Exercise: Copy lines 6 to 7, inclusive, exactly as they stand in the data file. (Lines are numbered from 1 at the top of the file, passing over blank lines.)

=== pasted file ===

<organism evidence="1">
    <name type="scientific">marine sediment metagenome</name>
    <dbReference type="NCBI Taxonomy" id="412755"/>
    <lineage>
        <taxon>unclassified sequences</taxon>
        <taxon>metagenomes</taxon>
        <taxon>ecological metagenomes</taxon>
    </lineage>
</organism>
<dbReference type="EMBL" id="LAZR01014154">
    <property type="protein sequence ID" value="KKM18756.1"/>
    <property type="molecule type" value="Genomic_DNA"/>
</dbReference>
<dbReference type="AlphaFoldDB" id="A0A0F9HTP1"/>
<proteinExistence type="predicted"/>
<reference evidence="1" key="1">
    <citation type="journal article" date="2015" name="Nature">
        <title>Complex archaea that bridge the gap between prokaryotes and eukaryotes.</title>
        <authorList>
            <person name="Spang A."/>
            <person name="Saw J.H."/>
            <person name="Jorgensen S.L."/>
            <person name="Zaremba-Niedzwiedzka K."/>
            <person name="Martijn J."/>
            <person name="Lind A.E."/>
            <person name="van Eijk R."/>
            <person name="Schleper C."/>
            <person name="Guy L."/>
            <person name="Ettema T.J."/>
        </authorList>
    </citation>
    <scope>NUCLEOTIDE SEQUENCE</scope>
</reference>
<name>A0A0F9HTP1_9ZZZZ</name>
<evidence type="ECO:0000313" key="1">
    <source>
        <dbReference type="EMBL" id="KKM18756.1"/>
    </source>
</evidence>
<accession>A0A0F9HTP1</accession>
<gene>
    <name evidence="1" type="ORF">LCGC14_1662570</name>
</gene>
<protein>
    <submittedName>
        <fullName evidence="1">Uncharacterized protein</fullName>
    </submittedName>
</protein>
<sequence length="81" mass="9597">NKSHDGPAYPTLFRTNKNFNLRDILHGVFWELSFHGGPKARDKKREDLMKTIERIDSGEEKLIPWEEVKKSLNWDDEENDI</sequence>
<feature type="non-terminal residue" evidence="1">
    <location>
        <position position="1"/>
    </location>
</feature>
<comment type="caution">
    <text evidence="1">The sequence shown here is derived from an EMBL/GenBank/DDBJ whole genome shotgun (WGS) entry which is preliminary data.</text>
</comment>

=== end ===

        <taxon>metagenomes</taxon>
        <taxon>ecological metagenomes</taxon>